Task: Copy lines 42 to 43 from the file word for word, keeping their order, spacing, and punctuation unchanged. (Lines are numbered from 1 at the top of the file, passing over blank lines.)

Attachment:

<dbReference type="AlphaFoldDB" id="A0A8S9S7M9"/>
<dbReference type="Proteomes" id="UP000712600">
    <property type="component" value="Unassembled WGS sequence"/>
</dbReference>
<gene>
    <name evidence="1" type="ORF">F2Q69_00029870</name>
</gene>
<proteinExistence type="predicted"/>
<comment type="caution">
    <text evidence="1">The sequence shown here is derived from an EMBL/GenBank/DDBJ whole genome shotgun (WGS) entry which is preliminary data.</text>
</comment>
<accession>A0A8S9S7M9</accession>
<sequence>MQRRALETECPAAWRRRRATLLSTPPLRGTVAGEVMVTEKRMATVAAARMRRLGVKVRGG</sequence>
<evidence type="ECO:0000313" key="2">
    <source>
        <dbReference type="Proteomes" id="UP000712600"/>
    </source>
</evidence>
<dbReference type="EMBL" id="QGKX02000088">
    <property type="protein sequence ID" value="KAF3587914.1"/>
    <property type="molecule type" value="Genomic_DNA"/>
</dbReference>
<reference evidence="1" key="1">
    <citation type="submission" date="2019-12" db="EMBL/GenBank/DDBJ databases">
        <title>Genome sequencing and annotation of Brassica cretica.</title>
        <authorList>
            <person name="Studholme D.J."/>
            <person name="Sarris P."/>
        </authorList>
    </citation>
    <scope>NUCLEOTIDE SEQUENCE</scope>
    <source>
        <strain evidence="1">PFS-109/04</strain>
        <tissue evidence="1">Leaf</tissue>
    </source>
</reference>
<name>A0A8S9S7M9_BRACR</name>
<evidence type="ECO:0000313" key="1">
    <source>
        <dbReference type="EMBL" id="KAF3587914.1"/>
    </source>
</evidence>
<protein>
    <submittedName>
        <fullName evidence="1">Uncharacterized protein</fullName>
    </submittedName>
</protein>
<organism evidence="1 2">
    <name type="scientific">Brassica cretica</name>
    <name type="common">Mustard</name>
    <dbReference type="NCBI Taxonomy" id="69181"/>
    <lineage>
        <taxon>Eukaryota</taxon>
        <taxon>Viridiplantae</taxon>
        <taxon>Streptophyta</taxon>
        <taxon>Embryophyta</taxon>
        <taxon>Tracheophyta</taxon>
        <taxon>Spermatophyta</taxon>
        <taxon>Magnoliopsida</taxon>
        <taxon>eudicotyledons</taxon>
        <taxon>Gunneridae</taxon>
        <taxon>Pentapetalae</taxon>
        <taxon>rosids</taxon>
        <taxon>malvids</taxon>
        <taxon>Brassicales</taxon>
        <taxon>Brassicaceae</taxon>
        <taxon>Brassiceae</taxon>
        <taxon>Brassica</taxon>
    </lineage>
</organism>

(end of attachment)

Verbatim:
</evidence>
<protein>